How to reduce the life of a software defect?

While building software for large projects with zero defects is virtually impossible, the quality of the software can be determined by the lifetime of a defect – the time when a defect is identified, fixed and released. A defect in a well-isolated module can be easily identified, root-cause analyzed and fixed in a short amount of time than a highly cohesive system.

In addition, adopting an agile development methodology helps  reducing the lifetime of a defect drastically. This is possible by releasing well-tested software in short bursts or iterations and delivering higher quality software compared to other development methodologies.

In an agile project, tests are written before or concurrently while producing the code. Therefore, all code that is delivered for testing is tested code. In most agile projects there are four primary layers of testing:


  • Unit testing, also called development testing.
  • Acceptance testing, also called functional testing.
  • Component testing.
  • System and performance testing – integration testing and testing for non-functional requirements.


In agile methodology, the primary goal is to test all these layers during the course of iteration.

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What makes a good Solutions Architect agile?

An agile Solutions Architect is someone who values:

  • Individuals and interactions over processes and tools.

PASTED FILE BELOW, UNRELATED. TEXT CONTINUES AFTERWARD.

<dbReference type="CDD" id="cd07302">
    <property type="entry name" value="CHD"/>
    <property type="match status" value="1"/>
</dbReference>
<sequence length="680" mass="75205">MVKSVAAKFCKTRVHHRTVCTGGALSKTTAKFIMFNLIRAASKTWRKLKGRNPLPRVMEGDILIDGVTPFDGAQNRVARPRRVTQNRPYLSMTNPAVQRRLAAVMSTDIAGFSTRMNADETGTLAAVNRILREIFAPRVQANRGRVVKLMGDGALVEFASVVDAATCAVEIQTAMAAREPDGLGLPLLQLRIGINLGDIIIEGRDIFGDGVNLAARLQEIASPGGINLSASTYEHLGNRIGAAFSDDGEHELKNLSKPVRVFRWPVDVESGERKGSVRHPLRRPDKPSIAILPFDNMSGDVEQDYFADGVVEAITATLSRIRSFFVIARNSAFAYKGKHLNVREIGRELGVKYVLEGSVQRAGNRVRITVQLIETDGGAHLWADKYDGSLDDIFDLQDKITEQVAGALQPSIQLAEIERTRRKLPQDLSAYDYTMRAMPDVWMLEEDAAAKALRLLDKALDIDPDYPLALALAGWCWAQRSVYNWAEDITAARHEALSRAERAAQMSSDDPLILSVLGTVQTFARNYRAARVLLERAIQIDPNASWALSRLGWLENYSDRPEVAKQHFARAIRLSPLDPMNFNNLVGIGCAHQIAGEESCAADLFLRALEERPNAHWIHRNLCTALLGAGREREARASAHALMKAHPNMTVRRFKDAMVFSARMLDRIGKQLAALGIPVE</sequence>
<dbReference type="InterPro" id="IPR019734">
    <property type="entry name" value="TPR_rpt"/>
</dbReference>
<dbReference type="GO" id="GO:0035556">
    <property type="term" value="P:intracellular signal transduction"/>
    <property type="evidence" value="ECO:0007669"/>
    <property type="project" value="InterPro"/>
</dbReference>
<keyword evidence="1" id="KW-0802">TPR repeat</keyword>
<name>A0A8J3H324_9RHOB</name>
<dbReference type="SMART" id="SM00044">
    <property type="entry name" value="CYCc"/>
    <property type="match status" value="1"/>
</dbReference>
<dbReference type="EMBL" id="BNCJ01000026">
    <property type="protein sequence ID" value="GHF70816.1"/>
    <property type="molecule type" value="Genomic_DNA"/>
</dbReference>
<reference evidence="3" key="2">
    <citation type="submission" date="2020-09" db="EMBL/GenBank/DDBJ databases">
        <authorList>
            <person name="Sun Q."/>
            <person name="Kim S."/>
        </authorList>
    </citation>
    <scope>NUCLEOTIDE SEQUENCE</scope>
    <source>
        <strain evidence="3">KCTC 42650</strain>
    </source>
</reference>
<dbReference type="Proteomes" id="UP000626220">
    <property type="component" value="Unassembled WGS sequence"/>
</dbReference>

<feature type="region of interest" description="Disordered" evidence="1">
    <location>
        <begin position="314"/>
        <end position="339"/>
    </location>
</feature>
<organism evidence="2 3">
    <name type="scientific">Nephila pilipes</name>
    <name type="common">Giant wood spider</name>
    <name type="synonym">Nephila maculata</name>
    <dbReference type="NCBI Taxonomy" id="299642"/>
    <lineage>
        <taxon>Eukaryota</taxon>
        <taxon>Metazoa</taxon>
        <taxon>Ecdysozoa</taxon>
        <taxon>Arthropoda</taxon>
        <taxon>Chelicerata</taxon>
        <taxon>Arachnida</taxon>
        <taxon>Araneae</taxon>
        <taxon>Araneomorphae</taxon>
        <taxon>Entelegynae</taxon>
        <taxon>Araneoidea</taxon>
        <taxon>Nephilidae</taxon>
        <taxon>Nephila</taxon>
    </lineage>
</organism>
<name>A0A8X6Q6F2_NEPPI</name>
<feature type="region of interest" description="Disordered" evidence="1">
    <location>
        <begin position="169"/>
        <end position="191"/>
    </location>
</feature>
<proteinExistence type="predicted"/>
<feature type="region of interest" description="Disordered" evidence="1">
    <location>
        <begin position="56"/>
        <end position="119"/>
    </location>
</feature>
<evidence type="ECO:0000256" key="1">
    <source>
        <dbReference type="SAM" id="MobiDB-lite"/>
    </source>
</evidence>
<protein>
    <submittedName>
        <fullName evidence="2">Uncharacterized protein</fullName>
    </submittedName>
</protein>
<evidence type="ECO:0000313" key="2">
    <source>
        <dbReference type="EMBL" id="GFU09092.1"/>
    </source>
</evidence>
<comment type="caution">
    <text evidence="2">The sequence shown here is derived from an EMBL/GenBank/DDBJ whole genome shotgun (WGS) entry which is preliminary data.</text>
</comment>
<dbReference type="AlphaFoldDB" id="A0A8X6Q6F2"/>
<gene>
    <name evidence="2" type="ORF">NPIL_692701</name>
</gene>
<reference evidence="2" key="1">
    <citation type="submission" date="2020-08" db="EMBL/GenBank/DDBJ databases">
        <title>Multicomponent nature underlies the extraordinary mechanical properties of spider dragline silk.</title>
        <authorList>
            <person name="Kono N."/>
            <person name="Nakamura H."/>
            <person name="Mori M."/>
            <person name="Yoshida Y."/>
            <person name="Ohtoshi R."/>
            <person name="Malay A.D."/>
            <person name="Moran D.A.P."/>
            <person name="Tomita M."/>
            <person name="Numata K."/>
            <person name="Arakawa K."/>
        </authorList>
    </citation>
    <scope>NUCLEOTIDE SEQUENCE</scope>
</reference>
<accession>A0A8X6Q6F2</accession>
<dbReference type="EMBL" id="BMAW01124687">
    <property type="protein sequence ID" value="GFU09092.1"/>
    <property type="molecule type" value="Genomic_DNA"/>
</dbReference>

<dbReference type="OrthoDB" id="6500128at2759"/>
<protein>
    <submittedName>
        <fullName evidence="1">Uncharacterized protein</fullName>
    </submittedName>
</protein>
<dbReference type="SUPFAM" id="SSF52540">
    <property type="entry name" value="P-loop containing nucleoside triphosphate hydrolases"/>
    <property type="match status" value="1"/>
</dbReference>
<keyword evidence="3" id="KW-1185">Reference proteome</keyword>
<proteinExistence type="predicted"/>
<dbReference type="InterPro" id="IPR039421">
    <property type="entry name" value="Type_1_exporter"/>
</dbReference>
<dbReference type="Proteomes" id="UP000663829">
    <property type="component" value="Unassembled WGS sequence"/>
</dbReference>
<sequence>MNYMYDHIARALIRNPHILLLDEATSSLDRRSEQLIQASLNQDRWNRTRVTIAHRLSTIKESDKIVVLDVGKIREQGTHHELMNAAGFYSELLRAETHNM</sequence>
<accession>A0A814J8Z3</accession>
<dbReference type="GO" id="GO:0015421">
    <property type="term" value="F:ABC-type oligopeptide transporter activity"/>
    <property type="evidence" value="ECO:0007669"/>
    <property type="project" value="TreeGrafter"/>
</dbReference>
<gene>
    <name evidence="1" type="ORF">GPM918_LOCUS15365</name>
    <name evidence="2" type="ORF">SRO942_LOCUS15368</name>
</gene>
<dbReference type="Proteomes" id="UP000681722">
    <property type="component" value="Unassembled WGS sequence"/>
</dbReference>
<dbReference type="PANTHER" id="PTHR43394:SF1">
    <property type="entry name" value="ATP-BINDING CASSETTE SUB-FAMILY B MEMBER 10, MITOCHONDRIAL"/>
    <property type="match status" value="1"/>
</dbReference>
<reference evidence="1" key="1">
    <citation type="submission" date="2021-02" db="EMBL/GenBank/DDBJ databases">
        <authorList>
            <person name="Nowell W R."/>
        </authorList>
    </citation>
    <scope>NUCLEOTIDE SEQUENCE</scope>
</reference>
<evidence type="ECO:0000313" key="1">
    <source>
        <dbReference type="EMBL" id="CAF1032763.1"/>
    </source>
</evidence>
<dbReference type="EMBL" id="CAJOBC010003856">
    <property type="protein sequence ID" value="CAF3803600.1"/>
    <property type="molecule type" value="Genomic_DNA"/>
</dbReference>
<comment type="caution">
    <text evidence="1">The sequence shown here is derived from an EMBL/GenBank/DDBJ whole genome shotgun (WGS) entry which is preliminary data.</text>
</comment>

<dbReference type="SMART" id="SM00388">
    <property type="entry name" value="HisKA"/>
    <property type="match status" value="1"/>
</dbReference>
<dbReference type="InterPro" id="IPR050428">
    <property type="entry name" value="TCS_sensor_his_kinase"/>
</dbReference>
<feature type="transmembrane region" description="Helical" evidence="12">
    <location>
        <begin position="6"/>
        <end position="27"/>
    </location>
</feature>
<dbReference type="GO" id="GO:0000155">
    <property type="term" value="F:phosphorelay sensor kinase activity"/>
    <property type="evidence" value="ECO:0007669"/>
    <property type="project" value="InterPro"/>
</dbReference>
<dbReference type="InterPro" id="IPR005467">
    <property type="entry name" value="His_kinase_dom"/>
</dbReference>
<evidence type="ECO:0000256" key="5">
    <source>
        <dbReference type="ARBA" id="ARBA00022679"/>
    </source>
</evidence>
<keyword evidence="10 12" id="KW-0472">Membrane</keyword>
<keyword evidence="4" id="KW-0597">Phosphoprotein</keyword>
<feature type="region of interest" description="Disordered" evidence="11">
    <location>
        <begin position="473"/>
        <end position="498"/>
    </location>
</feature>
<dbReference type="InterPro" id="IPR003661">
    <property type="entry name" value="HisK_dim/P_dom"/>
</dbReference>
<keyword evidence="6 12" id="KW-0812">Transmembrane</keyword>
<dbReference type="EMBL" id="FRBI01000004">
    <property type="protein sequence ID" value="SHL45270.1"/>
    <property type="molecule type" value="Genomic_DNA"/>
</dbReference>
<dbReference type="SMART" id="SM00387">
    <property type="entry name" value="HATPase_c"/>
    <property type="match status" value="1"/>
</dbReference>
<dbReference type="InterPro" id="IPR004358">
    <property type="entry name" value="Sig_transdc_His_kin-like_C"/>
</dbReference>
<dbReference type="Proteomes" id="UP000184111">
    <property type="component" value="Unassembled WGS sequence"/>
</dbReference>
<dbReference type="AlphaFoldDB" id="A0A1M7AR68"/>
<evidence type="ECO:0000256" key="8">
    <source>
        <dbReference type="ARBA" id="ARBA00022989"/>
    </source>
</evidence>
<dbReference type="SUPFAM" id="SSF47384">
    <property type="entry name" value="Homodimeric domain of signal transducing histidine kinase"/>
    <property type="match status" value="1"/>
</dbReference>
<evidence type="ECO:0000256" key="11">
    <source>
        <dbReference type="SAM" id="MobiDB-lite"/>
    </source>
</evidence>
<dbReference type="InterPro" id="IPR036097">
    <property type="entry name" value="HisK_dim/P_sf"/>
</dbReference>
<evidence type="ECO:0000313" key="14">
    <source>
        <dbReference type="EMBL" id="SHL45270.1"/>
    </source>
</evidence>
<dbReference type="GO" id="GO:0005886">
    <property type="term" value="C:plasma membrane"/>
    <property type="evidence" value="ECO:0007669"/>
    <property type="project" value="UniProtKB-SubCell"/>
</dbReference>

• Building the software collaboratively with the development team over producing comprehensive documentation.
  • Designing a flexible solution anticipating future requirement changes over current requirements
  • Tapering down the flexible solution (described above) to meet time and budget over a solution that is build like a glove from ground up to meet the current requirements, time and budget.

While there is value in the items on the right, a pragmatic solution architect values the items on the left even more.

In addition, to be agile, a Solutions Architect should:

  • Keep the architecture documentation alive by constantly updating it and keeping it current to reflect the current state of the architecture.
  • Welcome requirements change late in the development cycle to support the development of a product in a constantly changing environment.
  • At regular intervals reflect on how to make the architecture more effective and fine tune it to adjust its behavior accordingly.

Documenting the architecture and designs in a centralized repository (such as MEGA) is great, but all those diagrams is meaningless if the Solutions Architect does not proactively work with the Development team to help them understand the vision and patterns evangelized in the blueprints. The most efficient and effective way of conveying that information is through informal face-to-face conversations.